What Is Zero Trust Architecture? – The New Stack





Zero Trust Architecture (ZTA) builds on the foundational principles of zero trust security as defined by the National Institute of Standards and Technology (NIST) in publication 800-207. NIST recommends a focus on users, assets, and resources rather than traditional network boundary defenses.

At the most basic level, it consists of a design philosophy where nothing and no one is trusted solely based on location. In order to formulate an answer to the question “What is Zero Trust Architecture?” we must first understand the components of a secure design.

Zero Trust Network Architecture

As one of the key pillars of Zero Trust Network Architecture (ZTNA), the concept of least privilege security assigns access credentials to key network resources at the least privilege level required to accomplish the desired task. Identifying critical corporate information and how a user gains access to that information must be taken into consideration when evaluating alternative solutions.

Privileged Access Management (PAM), also known as Privileged Identity Management (PIM), can be implemented using corporate directory products such as Microsoft’s Active Directory. Microsoft has recently introduced a product named Microsoft Entra to address identity and access issues in a multicloud environment. Other vendors in the PAM/PMI category include Jumpcloud, IBM, Okta, and Sailpoint.

Very few corporate networks today operate in an isolated environment. To answer the “What is Zero Trust Architecture?” question completely we must include a discussion on how external users will be allowed to connect to internal corporate resources. This has traditionally been facilitated using a Virtual Private Network (VPN) requiring the proper credentials to establish the connection. Adding additional layers such as two-factor authentication and network isolation can help to minimize potential threats that could be introduced by an external source.

Secure Management and Administration

Automation is essential in the management and administration of complex networks. Properly securing all management functions must be a top priority in a Zero Trust Architecture. This can be achieved in a variety of ways. Some years ago, Microsoft introduced the concept of Just in Time (JIT) administration and Just Enough Administration (JEA) using the PowerShell scripting language. This idea builds on the concept of least privilege and adds time-bound credentials.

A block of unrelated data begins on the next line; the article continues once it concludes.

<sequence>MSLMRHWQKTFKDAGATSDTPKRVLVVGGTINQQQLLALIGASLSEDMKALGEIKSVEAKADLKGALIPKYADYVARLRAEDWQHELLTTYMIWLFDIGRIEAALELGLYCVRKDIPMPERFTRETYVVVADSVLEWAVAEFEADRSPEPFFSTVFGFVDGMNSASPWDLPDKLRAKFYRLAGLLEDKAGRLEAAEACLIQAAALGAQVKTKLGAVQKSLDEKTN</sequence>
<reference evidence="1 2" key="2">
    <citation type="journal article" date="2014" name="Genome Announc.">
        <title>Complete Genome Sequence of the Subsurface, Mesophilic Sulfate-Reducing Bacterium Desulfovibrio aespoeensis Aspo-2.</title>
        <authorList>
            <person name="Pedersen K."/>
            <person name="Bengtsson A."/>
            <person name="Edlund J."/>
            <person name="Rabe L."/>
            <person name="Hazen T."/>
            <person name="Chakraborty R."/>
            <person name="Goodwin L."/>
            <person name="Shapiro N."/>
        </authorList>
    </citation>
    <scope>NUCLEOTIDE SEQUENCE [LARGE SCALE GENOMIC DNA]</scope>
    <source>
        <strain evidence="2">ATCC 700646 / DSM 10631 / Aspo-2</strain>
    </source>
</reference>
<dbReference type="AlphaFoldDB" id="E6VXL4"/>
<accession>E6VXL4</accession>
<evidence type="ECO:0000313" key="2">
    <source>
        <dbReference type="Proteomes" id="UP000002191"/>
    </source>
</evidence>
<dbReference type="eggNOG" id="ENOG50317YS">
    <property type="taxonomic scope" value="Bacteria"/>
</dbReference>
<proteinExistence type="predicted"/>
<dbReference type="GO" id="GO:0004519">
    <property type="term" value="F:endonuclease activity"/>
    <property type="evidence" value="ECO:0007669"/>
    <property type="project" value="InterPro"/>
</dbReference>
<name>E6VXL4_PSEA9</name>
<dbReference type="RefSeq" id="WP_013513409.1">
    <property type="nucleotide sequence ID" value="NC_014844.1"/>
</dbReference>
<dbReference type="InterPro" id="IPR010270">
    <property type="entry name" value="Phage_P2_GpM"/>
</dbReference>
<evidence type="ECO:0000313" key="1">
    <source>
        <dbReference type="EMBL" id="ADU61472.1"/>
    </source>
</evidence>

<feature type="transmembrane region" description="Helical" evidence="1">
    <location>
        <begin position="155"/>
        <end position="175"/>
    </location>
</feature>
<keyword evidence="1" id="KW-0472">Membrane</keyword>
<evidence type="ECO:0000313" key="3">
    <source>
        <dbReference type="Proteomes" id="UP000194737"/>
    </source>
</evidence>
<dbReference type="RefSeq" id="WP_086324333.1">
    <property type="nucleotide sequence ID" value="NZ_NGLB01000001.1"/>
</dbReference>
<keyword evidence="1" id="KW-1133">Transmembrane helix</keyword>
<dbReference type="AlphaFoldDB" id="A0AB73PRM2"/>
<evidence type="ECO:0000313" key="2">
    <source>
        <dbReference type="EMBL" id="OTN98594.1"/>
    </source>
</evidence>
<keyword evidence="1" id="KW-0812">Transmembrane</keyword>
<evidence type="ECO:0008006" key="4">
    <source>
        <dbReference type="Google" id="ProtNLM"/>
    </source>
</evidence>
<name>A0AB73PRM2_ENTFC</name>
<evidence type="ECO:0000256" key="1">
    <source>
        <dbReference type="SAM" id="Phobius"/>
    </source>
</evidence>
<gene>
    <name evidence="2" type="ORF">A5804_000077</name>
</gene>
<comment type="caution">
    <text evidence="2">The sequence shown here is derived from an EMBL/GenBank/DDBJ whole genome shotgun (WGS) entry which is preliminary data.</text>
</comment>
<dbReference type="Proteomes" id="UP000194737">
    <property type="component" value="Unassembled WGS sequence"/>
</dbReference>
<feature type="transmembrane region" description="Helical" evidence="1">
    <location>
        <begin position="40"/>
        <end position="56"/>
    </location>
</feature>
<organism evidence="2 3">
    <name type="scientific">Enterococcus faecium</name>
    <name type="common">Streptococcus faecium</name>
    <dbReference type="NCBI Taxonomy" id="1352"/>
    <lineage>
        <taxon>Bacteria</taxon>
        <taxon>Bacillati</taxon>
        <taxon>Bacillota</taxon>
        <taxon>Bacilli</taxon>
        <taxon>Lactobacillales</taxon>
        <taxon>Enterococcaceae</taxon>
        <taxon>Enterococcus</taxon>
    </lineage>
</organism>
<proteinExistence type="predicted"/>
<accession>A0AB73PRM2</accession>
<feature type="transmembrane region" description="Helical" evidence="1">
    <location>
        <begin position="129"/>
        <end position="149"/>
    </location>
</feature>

Another Microsoft PowerShell capability, called Desired State Configuration (DSC), leverages the Windows Management Framework to both configure and monitor network resources. DSC supports on-premises networks and in Microsoft’s Azure cloud environment. Once a configuration has been implemented an automatic service called the Local Configuration Manager (LCM) validates the local system against a reference file located on a separate DSC server. Any discrepancies are logged and alerted for further action by system administrators.

Similar capabilities exist for Linux-based platforms in the form of Open Source Software (OSS) projects like Ansible, Chef, Puppet, and SaltStack. All these tools offer similar functionality to Microsoft’s offerings to implement least-privilege administration and configuration monitoring. Knowing the state of your infrastructure and ensuring it adheres to a predefined configuration will go a long way in the battle to implement a Zero Trust Architecture. Treating infrastructure configuration in the same way you would software development adheres to the infrastructure as code concept as well.

Persistent Network Monitoring

Protecting critical assets and resources requires continuous monitoring and validation of credentials. While this is traditionally accomplished at the network edge with firewalls and intrusion detection, it must cover the internal network as well. From a Zero Trust Architecture perspective, it is assumed that bad actors have access to the internal network and must be kept out of critical resources.

Implementing robust edge security remains a key component of any defensive strategy. While this starts with a firewall it must also include provisions for external connections such as an application or circuit-level gateway. These products provide a pathway for external communications beyond just user access. The latest generation of firewall products implements stateful packet inspection (SPI) to permit or block packets based on very specific rule sets.

Protecting internal resources requires a totally different set of capabilities. Companies like Crowdstrike offer products that cover the entire spectrum of detecting and protecting endpoints within a corporate network. This would include everything from antivirus and antimalware to abnormal network activity monitoring. Microsoft, Trend Micro, and SentinelOne offer similar capabilities and made Gartner’s upper quadrant in their 2021 Endpoint Protection report.

Wrap up Zero Trust Architecture

The real answer to the question of what is zero trust architecture depends on your most important corporate assets. Any network design should also include consideration of the humans with access to those critical assets. Trust but verify applies to corporate employees as well as geopolitical relationships.

Choosing the right vendors and partners to meet your specific objectives will help you implement a solid Zero Trust Architecture. Once implemented it comes down to diligence and persistence. New threats pop up regularly and must be met with an adaptive security posture. Those who don’t adapt and change will be doomed to failure.




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